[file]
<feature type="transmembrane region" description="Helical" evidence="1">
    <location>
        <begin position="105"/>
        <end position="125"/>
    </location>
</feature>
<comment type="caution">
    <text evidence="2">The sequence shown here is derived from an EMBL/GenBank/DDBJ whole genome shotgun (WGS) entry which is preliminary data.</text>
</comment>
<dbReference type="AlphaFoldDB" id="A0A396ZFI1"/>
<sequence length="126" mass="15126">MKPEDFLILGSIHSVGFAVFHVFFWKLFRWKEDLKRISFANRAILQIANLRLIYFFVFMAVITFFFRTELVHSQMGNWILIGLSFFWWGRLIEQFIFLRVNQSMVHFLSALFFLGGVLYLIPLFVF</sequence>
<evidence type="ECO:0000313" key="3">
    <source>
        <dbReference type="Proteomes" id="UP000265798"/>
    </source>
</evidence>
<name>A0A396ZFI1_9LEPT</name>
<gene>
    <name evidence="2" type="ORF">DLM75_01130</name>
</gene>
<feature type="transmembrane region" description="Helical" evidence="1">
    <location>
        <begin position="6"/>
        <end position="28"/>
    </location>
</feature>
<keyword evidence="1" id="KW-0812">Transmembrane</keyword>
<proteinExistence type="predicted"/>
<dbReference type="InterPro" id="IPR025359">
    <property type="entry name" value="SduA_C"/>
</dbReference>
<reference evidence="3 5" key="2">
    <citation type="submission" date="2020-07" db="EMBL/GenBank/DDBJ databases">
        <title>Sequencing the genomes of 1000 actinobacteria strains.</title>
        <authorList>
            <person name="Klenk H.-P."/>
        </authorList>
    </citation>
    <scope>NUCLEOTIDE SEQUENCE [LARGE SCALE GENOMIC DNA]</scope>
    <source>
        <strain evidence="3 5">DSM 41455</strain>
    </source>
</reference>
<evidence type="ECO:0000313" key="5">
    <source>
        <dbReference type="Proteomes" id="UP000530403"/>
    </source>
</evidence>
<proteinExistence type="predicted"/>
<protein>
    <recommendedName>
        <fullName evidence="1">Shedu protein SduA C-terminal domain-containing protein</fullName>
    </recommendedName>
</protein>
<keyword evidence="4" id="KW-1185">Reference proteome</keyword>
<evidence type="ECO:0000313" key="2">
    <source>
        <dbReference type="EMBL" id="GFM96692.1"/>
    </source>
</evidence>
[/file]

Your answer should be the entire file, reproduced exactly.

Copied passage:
<feature type="transmembrane region" description="Helical" evidence="1">
    <location>
        <begin position="105"/>
        <end position="125"/>
    </location>
</feature>
<comment type="caution">
    <text evidence="2">The sequence shown here is derived from an EMBL/GenBank/DDBJ whole genome shotgun (WGS) entry which is preliminary data.</text>
</comment>
<dbReference type="AlphaFoldDB" id="A0A396ZFI1"/>
<sequence length="126" mass="15126">MKPEDFLILGSIHSVGFAVFHVFFWKLFRWKEDLKRISFANRAILQIANLRLIYFFVFMAVITFFFRTELVHSQMGNWILIGLSFFWWGRLIEQFIFLRVNQSMVHFLSALFFLGGVLYLIPLFVF</sequence>
<evidence type="ECO:0000313" key="3">
    <source>
        <dbReference type="Proteomes" id="UP000265798"/>
    </source>
</evidence>
<name>A0A396ZFI1_9LEPT</name>
<gene>
    <name evidence="2" type="ORF">DLM75_01130</name>
</gene>
<feature type="transmembrane region" description="Helical" evidence="1">
    <location>
        <begin position="6"/>
        <end position="28"/>
    </location>
</feature>
<keyword evidence="1" id="KW-0812">Transmembrane</keyword>
<proteinExistence type="predicted"/>
<dbReference type="InterPro" id="IPR025359">
    <property type="entry name" value="SduA_C"/>
</dbReference>
<reference evidence="3 5" key="2">
    <citation type="submission" date="2020-07" db="EMBL/GenBank/DDBJ databases">
        <title>Sequencing the genomes of 1000 actinobacteria strains.</title>
        <authorList>
            <person name="Klenk H.-P."/>
        </authorList>
    </citation>
    <scope>NUCLEOTIDE SEQUENCE [LARGE SCALE GENOMIC DNA]</scope>
    <source>
        <strain evidence="3 5">DSM 41455</strain>
    </source>
</reference>
<evidence type="ECO:0000313" key="5">
    <source>
        <dbReference type="Proteomes" id="UP000530403"/>
    </source>
</evidence>
<proteinExistence type="predicted"/>
<protein>
    <recommendedName>
        <fullName evidence="1">Shedu protein SduA C-terminal domain-containing protein</fullName>
    </recommendedName>
</protein>
<keyword evidence="4" id="KW-1185">Reference proteome</keyword>
<evidence type="ECO:0000313" key="2">
    <source>
        <dbReference type="EMBL" id="GFM96692.1"/>
    </source>
</evidence>